In my opinion, the trouble started when daddy got shot and mama had to take over for a while. You woulda thought there was bout to be a funeral with everybody comin by to see her. They was all like “damn Ms. Davie, I’m sorry about your husband.” I think they was being nosy personally. Mama had to do the moving and take the orders now. Daddy kept cooking but he stayed in a bad mood. Not that work ever put him in a good mood, but at least before he got shot he would blaze until he was happy again. He said he wasn’t blazing no mo’ for a while because he needed to think. Said he wasn’t vigilant enough before, so he gotta make sure he get good and alert while everybody sleeping on him. He taking this being hurt shit real hard.
Salvatore, and yes I said Salvatore because this Tory thang ain’t sticking wit me, didn’t like everyone being all in mama’s face. He would sit on the porch like a watchdog mean mugging everybody. Daddy said that’s what he supposed to do but I was bored without him in the yard with me. I would shoot baskets for a while and then climb up the big tree and sit there. From up there I could see the nosy old lady from next door peeping through a crack in the wooden fence. I hate when people don’t mind they business. That’s one thing my brother and I agree on.
This slick looking guy came to the house. He was light-skinned with a gold crown in left side of his mouth. He was wearing one of the those fedoras like he was Ne-yo or something. His lips were too thin though and he had a goatee and a s-curl. Salvatore ran in the house asking mama, “Who dis?”
She knew him I guess because she smiled when she came to the door. Mama don’t smile at too many people. I never wondered why. I just figured that everybody didn’t deserve that. Salvatore looked uneasy so I crawled under the house so I could go sit in the hiding spot. Our hiding spot was under a trap door in the hallway closet of our house. It was convenient for listening when we weren’t supposed to be. I figure me and brother are part mom and dad’s business too. We need to know stuff whether they think we do or not.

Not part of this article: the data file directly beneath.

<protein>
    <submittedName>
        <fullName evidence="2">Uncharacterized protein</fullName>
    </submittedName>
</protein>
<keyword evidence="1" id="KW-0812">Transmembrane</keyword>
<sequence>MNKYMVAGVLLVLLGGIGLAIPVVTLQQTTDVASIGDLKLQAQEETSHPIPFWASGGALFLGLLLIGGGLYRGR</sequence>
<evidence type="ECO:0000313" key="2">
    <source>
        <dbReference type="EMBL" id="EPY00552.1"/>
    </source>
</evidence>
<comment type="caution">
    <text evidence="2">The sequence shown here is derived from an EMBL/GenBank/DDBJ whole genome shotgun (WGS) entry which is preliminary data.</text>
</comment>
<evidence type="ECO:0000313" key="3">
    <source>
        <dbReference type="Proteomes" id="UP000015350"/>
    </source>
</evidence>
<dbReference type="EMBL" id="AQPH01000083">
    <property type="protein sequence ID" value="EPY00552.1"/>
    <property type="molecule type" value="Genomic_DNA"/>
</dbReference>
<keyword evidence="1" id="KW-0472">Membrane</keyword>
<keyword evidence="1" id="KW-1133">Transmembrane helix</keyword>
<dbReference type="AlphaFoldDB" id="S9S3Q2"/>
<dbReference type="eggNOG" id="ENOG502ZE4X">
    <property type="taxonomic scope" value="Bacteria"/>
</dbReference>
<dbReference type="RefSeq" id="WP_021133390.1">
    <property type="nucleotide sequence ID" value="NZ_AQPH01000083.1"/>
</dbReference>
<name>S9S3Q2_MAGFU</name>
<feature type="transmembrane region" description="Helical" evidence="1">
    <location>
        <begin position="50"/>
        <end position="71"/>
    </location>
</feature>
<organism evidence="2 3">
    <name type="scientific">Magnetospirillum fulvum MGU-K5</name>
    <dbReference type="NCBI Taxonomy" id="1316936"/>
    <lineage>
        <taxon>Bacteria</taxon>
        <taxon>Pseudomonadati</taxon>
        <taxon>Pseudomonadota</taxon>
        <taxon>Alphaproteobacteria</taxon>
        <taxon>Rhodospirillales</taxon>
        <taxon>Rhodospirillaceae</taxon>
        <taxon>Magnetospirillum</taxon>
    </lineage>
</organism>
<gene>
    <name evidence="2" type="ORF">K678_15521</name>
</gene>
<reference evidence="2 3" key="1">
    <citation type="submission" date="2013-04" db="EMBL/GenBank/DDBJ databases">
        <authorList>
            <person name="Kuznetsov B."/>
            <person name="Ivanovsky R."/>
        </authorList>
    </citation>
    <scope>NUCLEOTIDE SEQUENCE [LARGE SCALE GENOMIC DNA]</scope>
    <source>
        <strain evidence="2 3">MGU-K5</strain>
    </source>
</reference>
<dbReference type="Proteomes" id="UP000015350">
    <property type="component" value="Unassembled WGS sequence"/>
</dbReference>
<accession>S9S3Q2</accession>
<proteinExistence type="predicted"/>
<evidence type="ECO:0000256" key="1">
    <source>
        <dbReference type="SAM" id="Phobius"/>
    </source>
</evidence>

I felt like a damn security guard. I sat on that porch day in and day out, watchin strange men and women come and go as they pleased. Our home had a revolving door. Some faces became all too familiar, like the face daddy had everyday as he slumped into depression. All I could do was wonder. Did he know who shot him? What happened? He never went into detail about it. He would mumble about being slept on and then he would read.
Shula played outside, all vibrant and nonchalant as if nothing ever happened. More often than not, she would be involuntarily supervised by an old lady that lived across the way who liked to spy on us through the fence. I used to yell at that woman tell her to leave my sister alone before I tell mama. She would start telling us about respect for our elders and then start a completely different conversation all of a sudden and then snap back and forget what we were talking bout. It messed up, but that would be the highlight of my day.
I knew we would always have to keep our guard up. Even quiet afternoons could be volatile. I wasn’t going to let what happened to my daddy happen to anybody in my family again.
A very suspicious man was walking up to the porch. I ran into the house, just inside the door, to ask mama who he was. Mama didn’t say anything about being on the lookout for anyone in particular, but when she saw him, she smiled a little too hard.
Daddy was asleep in the living room, so he obviously wasn’t expecting anyone. Why would mama have somebody over while he was sleeping, especially since he was a hard sleeper? If something happened, we’d be up shit creek. I sat on the porch getting real pissed off at the possible reasons.
I saw Shula climb down from the tree and walk around the side of the house. She was probably going to the hiding spot to see what was up. About twenty minutes must have gone by before I saw her again. She came running and sat down on the step beside me out of breath.She told me she heard mama talking to the man saying something about plans gone wrong and how daddy couldn’t find out. I ran into the house but stopped when I reached the kitchen. My mother was bent over the kitchen table and the man had his pants down. I guess it served me right for running in there like mama was really gonna answer a question about grown folks business but it poisoned my mind to see what I saw. My queen was a queen no longer. I began to wonder if my mama had always been a whore as I walked back out to the porch. The man had seen me and smiled like he had a winning lottery ticket. I couldn’t get that smile outta my head.
An Ashley Perkins and Rowdy Solomon Collaboration